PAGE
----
Tamil Features

‘Baasha’s Universal Appeal Is Not Surprising’: Director Suresh Krissna

Baasha, the 1995 Rajinikanth film that went on to achieve cult status among fans, was recently screened at Fantastic Fest, Austin.


Sometime in June or July 1995, when the rain gods were kind to Hyderabad, an actor and director, with a few hits behind them, were relaxing at the Banjara, Hyderabad. They went out for long morning walks, ate breakfast together, brainstormed a few ideas, and then met up again for dinner. They stayed there for a month. The actor was Rajinikanth, the director Suresh Krissna. They’d already collaborated on super-hits Annamalai and Veera, and they were in Hyderabad ideating the script of a film that continues to live in minds of cinephiles.

Even those at the recently held Fantastic Fest at Austin, said to be the largest genre film festival in the United States.

#BAASHA is everything. Rolling chair kick, electrified machete, sunset handshake, clip on sunglasses, power hip pose, Terminator theme, tweeted @foamyrokks.

@ajwimsatt said: “Everyone must watch #Baasha if they can. What a supremely entertaining movie! I just saw it at #fantasticfest”.

The organisers, in fact, wrote to director Suresh Krissna, telling him that the hall was filled with non-stop claps and whistles. But, Suresh has stopped being surprised by the reactions Baasha elicits, be it within the country or among a primarily American audience that has never been exposed to the Rajinikanth magic on screen. “When making a movie, you never think it will go on and on, and live on in people’s minds. But, with this film, soon after release, I knew it was not an ordinary but a fabulous film. Eventually, every film of Rajini sir’s got compared to this, and it became some sort of a milestone. Technology and newer audiences have kept it alive in public memory and taken it to another level,” he says.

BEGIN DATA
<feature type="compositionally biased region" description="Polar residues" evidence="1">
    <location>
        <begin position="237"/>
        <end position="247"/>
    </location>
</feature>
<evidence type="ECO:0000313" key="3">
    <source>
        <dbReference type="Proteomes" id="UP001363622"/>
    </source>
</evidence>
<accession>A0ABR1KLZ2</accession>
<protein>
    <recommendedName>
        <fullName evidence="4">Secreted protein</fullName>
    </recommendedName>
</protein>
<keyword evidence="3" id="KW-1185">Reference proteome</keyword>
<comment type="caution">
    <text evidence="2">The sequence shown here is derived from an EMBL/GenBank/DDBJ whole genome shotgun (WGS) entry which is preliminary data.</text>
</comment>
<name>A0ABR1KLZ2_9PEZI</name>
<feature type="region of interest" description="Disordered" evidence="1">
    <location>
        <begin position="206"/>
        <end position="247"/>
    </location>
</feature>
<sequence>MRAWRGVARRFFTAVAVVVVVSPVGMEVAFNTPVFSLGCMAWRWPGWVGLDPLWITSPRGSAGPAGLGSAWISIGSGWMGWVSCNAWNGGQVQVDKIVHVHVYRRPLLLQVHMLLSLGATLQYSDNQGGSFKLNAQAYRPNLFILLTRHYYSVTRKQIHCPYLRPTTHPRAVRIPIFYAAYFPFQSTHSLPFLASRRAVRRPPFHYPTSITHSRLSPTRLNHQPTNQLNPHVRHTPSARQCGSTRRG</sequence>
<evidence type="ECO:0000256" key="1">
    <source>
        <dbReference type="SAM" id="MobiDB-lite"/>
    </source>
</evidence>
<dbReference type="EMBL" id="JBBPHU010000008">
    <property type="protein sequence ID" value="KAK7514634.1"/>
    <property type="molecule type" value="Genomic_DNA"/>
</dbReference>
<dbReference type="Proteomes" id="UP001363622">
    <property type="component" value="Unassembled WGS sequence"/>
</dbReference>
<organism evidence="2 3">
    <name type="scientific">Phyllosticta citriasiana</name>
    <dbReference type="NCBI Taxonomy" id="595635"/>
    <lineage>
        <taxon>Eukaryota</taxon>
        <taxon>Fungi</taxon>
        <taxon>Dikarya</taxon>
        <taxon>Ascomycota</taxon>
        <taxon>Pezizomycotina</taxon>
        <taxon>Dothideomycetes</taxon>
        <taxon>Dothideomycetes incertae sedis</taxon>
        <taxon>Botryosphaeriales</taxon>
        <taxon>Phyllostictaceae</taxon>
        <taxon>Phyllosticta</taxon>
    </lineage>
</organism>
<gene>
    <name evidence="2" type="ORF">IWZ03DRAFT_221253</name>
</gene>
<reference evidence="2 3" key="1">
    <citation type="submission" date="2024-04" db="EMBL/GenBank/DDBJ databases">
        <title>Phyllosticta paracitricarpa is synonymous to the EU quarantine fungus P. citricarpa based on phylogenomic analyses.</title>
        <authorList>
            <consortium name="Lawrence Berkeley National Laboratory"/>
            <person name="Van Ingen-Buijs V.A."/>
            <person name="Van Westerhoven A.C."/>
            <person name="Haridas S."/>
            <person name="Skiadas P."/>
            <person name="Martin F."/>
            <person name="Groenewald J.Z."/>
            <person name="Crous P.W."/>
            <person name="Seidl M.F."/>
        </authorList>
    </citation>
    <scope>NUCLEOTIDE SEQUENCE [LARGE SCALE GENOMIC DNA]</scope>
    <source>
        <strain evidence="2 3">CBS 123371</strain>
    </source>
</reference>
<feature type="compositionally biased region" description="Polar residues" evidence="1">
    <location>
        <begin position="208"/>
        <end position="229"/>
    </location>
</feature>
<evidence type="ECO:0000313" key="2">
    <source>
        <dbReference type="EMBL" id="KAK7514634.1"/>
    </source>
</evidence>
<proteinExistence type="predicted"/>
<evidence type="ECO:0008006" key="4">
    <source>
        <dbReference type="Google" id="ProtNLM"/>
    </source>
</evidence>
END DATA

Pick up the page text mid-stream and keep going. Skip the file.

Baasha is an example of how a loophole-free script can lift a film. Suresh had developed it in just a month. Starring Rajini and Nagma in the lead roles, the film saw the Superstar double-up as an auto-driver and a don.

“Rajinikanth sir and I would discuss moments, ideas, and then develop it on the set,” explains Suresh, “It was like a bouquet of very effective moments strung together. We would never lock the script beforehand. I enjoyed the experience. It also reflected the chemistry between directors and actors. All suggestions were considered and debated without ego hassles. He would sometimes call at midnight, saying ‘I have an idea’.”

By now, everyone’s favourite moment in the film is the “Ayya, ennoda paer Manickam. Enakku innoru panerum irukku,” [Sir, my name is Manickam, but I am also known by another name] which comes just before the interval block. Suresh has spoken often about how the film took off from this one moment. The clues given before add up, taking the reveal to another level. “I’d rate Baasha as a fine example of a good script. It has every commercial element, and a powerful story.”


Another reason for Baasha to strike a chord was that after a long gap, people got to see Rajinikanth in a role that also had shades of grey, and oodles of style. “I never doubted whether people would accept that character. Rajini sir has the kind of persona that endears him to people,” says the director.

Of course, one question that every filmgoer has is, ‘when will Suresh and Rajinikanth team up for another film to extend their hattrick of hits?’

“That’s something you will have to direct to Poes Garden,” laughs the director.

Also Read: Fans Celebrate Baasha Re-release.


The Suresh Krissna interview is a Silverscreen exclusive.